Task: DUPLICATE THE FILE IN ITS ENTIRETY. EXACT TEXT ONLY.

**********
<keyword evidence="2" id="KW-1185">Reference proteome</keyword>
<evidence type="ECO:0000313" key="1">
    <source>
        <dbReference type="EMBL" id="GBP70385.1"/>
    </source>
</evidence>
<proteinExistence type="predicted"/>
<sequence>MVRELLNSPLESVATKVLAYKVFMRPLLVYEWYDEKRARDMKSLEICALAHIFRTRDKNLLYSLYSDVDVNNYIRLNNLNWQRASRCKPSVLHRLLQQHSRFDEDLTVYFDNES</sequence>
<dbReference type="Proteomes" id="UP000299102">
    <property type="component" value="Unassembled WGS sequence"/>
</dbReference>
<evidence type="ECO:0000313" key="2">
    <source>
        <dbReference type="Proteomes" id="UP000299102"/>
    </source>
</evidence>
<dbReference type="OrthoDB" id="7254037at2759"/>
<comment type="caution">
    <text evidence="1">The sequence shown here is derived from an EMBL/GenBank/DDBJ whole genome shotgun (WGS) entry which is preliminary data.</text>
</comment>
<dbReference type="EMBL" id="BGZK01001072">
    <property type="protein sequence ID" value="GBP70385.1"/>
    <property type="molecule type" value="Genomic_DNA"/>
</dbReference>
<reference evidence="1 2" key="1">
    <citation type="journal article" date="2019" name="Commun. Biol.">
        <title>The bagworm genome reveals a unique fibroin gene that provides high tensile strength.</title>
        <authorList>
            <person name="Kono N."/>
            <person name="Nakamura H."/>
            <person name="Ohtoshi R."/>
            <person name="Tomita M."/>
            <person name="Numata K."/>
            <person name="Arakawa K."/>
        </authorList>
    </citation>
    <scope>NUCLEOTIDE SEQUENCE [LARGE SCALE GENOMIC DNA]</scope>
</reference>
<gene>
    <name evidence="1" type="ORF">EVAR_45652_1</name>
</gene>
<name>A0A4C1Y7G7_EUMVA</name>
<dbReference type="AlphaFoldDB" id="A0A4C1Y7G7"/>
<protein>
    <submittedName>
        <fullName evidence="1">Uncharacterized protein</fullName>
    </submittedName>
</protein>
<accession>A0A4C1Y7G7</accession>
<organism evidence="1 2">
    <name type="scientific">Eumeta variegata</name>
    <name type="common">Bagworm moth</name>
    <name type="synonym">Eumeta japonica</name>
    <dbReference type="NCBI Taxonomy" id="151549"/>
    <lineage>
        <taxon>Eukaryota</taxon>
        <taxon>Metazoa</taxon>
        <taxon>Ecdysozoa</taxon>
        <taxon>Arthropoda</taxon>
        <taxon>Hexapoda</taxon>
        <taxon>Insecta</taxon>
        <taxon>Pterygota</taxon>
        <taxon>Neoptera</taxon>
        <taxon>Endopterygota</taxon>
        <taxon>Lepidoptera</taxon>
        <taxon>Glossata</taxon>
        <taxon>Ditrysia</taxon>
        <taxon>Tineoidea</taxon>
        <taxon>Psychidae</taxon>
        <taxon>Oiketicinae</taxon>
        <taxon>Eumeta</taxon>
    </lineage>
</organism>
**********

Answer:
<keyword evidence="2" id="KW-1185">Reference proteome</keyword>
<evidence type="ECO:0000313" key="1">
    <source>
        <dbReference type="EMBL" id="GBP70385.1"/>
    </source>
</evidence>
<proteinExistence type="predicted"/>
<sequence>MVRELLNSPLESVATKVLAYKVFMRPLLVYEWYDEKRARDMKSLEICALAHIFRTRDKNLLYSLYSDVDVNNYIRLNNLNWQRASRCKPSVLHRLLQQHSRFDEDLTVYFDNES</sequence>
<dbReference type="Proteomes" id="UP000299102">
    <property type="component" value="Unassembled WGS sequence"/>
</dbReference>
<evidence type="ECO:0000313" key="2">
    <source>
        <dbReference type="Proteomes" id="UP000299102"/>
    </source>
</evidence>
<dbReference type="OrthoDB" id="7254037at2759"/>
<comment type="caution">
    <text evidence="1">The sequence shown here is derived from an EMBL/GenBank/DDBJ whole genome shotgun (WGS) entry which is preliminary data.</text>
</comment>
<dbReference type="EMBL" id="BGZK01001072">
    <property type="protein sequence ID" value="GBP70385.1"/>
    <property type="molecule type" value="Genomic_DNA"/>
</dbReference>
<reference evidence="1 2" key="1">
    <citation type="journal article" date="2019" name="Commun. Biol.">
        <title>The bagworm genome reveals a unique fibroin gene that provides high tensile strength.</title>
        <authorList>
            <person name="Kono N."/>
            <person name="Nakamura H."/>
            <person name="Ohtoshi R."/>
            <person name="Tomita M."/>
            <person name="Numata K."/>
            <person name="Arakawa K."/>
        </authorList>
    </citation>
    <scope>NUCLEOTIDE SEQUENCE [LARGE SCALE GENOMIC DNA]</scope>
</reference>
<gene>
    <name evidence="1" type="ORF">EVAR_45652_1</name>
</gene>
<name>A0A4C1Y7G7_EUMVA</name>
<dbReference type="AlphaFoldDB" id="A0A4C1Y7G7"/>
<protein>
    <submittedName>
        <fullName evidence="1">Uncharacterized protein</fullName>
    </submittedName>
</protein>
<accession>A0A4C1Y7G7</accession>
<organism evidence="1 2">
    <name type="scientific">Eumeta variegata</name>
    <name type="common">Bagworm moth</name>
    <name type="synonym">Eumeta japonica</name>
    <dbReference type="NCBI Taxonomy" id="151549"/>
    <lineage>
        <taxon>Eukaryota</taxon>
        <taxon>Metazoa</taxon>
        <taxon>Ecdysozoa</taxon>
        <taxon>Arthropoda</taxon>
        <taxon>Hexapoda</taxon>
        <taxon>Insecta</taxon>
        <taxon>Pterygota</taxon>
        <taxon>Neoptera</taxon>
        <taxon>Endopterygota</taxon>
        <taxon>Lepidoptera</taxon>
        <taxon>Glossata</taxon>
        <taxon>Ditrysia</taxon>
        <taxon>Tineoidea</taxon>
        <taxon>Psychidae</taxon>
        <taxon>Oiketicinae</taxon>
        <taxon>Eumeta</taxon>
    </lineage>
</organism>